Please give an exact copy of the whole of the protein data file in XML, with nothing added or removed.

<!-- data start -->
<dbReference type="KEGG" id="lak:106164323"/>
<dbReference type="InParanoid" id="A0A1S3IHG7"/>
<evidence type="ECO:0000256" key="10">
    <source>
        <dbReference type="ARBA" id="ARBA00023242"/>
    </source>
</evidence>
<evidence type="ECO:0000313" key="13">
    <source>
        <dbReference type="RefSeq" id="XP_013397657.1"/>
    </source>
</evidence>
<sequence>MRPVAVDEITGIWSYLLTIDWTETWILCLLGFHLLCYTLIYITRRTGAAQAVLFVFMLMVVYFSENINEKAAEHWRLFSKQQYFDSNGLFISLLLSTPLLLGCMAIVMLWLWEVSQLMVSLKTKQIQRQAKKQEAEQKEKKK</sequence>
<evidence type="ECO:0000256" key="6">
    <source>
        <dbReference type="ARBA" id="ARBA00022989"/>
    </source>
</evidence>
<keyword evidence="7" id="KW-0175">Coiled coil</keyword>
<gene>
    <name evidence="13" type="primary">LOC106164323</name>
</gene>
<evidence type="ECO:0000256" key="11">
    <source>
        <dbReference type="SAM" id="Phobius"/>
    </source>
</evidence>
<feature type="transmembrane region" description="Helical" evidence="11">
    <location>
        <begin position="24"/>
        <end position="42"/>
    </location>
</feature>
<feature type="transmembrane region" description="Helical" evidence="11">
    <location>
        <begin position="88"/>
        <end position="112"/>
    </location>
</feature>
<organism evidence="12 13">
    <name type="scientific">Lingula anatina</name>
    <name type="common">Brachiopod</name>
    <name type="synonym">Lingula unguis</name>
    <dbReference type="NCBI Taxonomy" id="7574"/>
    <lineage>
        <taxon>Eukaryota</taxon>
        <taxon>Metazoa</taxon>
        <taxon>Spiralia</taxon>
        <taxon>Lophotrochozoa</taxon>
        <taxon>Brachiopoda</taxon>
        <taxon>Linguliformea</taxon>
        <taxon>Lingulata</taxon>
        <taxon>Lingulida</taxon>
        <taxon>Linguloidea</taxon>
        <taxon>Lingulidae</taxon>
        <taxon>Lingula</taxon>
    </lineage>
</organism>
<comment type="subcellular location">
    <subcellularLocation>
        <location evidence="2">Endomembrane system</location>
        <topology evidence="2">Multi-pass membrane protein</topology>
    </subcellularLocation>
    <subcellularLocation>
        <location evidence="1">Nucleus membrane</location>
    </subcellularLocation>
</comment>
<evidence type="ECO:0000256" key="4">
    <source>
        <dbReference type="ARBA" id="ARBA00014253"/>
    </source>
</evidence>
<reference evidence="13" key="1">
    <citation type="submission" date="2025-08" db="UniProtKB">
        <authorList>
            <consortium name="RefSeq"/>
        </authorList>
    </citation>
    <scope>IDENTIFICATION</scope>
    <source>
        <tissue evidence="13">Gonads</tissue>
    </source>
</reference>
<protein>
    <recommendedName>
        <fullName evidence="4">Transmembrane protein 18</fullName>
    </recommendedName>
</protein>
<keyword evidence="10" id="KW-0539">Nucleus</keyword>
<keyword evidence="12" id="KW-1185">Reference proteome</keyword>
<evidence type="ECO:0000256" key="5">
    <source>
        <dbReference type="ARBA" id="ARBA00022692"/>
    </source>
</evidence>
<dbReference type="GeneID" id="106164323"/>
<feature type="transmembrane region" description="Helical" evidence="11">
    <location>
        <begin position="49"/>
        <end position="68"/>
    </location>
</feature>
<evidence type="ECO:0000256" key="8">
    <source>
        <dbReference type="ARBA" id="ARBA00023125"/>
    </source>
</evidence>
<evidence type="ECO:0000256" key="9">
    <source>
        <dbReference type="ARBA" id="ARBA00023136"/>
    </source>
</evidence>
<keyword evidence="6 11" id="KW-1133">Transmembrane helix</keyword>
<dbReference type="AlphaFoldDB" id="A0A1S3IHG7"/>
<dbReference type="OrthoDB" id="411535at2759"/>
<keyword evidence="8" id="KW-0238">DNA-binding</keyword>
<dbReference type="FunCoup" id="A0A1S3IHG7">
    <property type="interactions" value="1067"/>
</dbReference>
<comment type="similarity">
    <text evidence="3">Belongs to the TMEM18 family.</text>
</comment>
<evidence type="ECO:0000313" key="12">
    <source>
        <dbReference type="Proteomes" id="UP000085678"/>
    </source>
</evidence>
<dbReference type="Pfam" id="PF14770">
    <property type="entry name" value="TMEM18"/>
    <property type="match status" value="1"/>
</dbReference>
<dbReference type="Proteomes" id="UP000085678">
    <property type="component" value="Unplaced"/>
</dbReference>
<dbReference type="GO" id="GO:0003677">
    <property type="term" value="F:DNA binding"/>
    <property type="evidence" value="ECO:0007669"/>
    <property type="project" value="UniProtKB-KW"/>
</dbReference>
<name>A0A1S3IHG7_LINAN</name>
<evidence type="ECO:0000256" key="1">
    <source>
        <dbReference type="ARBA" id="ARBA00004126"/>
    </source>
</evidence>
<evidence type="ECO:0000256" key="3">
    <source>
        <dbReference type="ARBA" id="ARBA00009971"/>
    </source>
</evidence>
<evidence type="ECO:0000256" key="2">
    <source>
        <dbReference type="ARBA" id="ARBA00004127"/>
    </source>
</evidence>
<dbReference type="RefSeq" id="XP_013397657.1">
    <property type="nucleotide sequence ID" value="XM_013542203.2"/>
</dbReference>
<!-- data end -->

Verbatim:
<dbReference type="KEGG" id="lak:106164323"/>
<dbReference type="InParanoid" id="A0A1S3IHG7"/>
<evidence type="ECO:0000256" key="10">
    <source>
        <dbReference type="ARBA" id="ARBA00023242"/>
    </source>
</evidence>
<evidence type="ECO:0000313" key="13">
    <source>
        <dbReference type="RefSeq" id="XP_013397657.1"/>
    </source>
</evidence>
<sequence>MRPVAVDEITGIWSYLLTIDWTETWILCLLGFHLLCYTLIYITRRTGAAQAVLFVFMLMVVYFSENINEKAAEHWRLFSKQQYFDSNGLFISLLLSTPLLLGCMAIVMLWLWEVSQLMVSLKTKQIQRQAKKQEAEQKEKKK</sequence>
<evidence type="ECO:0000256" key="6">
    <source>
        <dbReference type="ARBA" id="ARBA00022989"/>
    </source>
</evidence>
<keyword evidence="7" id="KW-0175">Coiled coil</keyword>
<gene>
    <name evidence="13" type="primary">LOC106164323</name>
</gene>
<evidence type="ECO:0000256" key="11">
    <source>
        <dbReference type="SAM" id="Phobius"/>
    </source>
</evidence>
<feature type="transmembrane region" description="Helical" evidence="11">
    <location>
        <begin position="24"/>
        <end position="42"/>
    </location>
</feature>
<feature type="transmembrane region" description="Helical" evidence="11">
    <location>
        <begin position="88"/>
        <end position="112"/>
    </location>
</feature>
<organism evidence="12 13">
    <name type="scientific">Lingula anatina</name>
    <name type="common">Brachiopod</name>
    <name type="synonym">Lingula unguis</name>
    <dbReference type="NCBI Taxonomy" id="7574"/>
    <lineage>
        <taxon>Eukaryota</taxon>
        <taxon>Metazoa</taxon>
        <taxon>Spiralia</taxon>
        <taxon>Lophotrochozoa</taxon>
        <taxon>Brachiopoda</taxon>
        <taxon>Linguliformea</taxon>
        <taxon>Lingulata</taxon>
        <taxon>Lingulida</taxon>
        <taxon>Linguloidea</taxon>
        <taxon>Lingulidae</taxon>
        <taxon>Lingula</taxon>
    </lineage>
</organism>
<comment type="subcellular location">
    <subcellularLocation>
        <location evidence="2">Endomembrane system</location>
        <topology evidence="2">Multi-pass membrane protein</topology>
    </subcellularLocation>
    <subcellularLocation>
        <location evidence="1">Nucleus membrane</location>
    </subcellularLocation>
</comment>
<evidence type="ECO:0000256" key="4">
    <source>
        <dbReference type="ARBA" id="ARBA00014253"/>
    </source>
</evidence>
<reference evidence="13" key="1">
    <citation type="submission" date="2025-08" db="UniProtKB">
        <authorList>
            <consortium name="RefSeq"/>
        </authorList>
    </citation>
    <scope>IDENTIFICATION</scope>
    <source>
        <tissue evidence="13">Gonads</tissue>
    </source>
</reference>
<protein>
    <recommendedName>
        <fullName evidence="4">Transmembrane protein 18</fullName>
    </recommendedName>
</protein>
<keyword evidence="10" id="KW-0539">Nucleus</keyword>
<keyword evidence="12" id="KW-1185">Reference proteome</keyword>
<evidence type="ECO:0000256" key="5">
    <source>
        <dbReference type="ARBA" id="ARBA00022692"/>
    </source>
</evidence>
<dbReference type="GeneID" id="106164323"/>
<feature type="transmembrane region" description="Helical" evidence="11">
    <location>
        <begin position="49"/>
        <end position="68"/>
    </location>
</feature>
<evidence type="ECO:0000256" key="8">
    <source>
        <dbReference type="ARBA" id="ARBA00023125"/>
    </source>
</evidence>
<evidence type="ECO:0000256" key="9">
    <source>
        <dbReference type="ARBA" id="ARBA00023136"/>
    </source>
</evidence>
<keyword evidence="6 11" id="KW-1133">Transmembrane helix</keyword>
<dbReference type="AlphaFoldDB" id="A0A1S3IHG7"/>
<dbReference type="OrthoDB" id="411535at2759"/>
<keyword evidence="8" id="KW-0238">DNA-binding</keyword>
<dbReference type="FunCoup" id="A0A1S3IHG7">
    <property type="interactions" value="1067"/>
</dbReference>
<comment type="similarity">
    <text evidence="3">Belongs to the TMEM18 family.</text>
</comment>
<evidence type="ECO:0000313" key="12">
    <source>
        <dbReference type="Proteomes" id="UP000085678"/>
    </source>
</evidence>
<dbReference type="Pfam" id="PF14770">
    <property type="entry name" value="TMEM18"/>
    <property type="match status" value="1"/>
</dbReference>
<dbReference type="Proteomes" id="UP000085678">
    <property type="component" value="Unplaced"/>
</dbReference>
<dbReference type="GO" id="GO:0003677">
    <property type="term" value="F:DNA binding"/>
    <property type="evidence" value="ECO:0007669"/>
    <property type="project" value="UniProtKB-KW"/>
</dbReference>
<name>A0A1S3IHG7_LINAN</name>
<evidence type="ECO:0000256" key="1">
    <source>
        <dbReference type="ARBA" id="ARBA00004126"/>
    </source>
</evidence>
<evidence type="ECO:0000256" key="3">
    <source>
        <dbReference type="ARBA" id="ARBA00009971"/>
    </source>
</evidence>
<evidence type="ECO:0000256" key="2">
    <source>
        <dbReference type="ARBA" id="ARBA00004127"/>
    </source>
</evidence>
<dbReference type="RefSeq" id="XP_013397657.1">
    <property type="nucleotide sequence ID" value="XM_013542203.2"/>
</dbReference>